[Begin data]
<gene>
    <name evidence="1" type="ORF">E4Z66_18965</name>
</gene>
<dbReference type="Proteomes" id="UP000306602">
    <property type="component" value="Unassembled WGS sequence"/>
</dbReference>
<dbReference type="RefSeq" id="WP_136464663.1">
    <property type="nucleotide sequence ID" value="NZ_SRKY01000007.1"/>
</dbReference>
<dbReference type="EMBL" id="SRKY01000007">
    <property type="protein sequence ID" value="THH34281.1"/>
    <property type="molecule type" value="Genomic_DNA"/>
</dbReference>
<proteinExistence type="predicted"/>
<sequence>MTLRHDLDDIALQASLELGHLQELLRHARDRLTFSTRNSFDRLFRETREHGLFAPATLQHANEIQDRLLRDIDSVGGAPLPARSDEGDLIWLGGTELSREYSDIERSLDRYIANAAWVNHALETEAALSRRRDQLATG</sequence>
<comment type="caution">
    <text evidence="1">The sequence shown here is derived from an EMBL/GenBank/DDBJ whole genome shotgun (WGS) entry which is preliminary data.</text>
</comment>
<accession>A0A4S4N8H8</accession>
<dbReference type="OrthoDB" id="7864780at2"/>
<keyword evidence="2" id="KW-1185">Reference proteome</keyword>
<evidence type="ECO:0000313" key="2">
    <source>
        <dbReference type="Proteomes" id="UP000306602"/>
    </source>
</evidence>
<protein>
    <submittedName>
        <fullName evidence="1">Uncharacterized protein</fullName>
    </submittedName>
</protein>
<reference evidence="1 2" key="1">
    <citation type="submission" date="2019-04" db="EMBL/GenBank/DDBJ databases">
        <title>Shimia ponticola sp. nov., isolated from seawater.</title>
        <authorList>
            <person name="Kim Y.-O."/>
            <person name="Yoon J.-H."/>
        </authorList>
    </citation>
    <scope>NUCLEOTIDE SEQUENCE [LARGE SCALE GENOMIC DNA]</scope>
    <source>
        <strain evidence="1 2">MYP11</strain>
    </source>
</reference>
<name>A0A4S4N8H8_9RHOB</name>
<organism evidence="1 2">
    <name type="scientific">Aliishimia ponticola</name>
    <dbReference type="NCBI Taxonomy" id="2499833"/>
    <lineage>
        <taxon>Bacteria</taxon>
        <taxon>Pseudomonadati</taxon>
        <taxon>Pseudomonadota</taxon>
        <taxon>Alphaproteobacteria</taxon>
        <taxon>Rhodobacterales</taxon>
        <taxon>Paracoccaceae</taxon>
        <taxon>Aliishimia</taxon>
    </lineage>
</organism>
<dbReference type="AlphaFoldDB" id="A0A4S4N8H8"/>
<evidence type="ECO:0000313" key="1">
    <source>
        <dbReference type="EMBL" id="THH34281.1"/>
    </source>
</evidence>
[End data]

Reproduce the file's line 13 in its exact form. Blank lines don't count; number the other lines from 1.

</dbReference>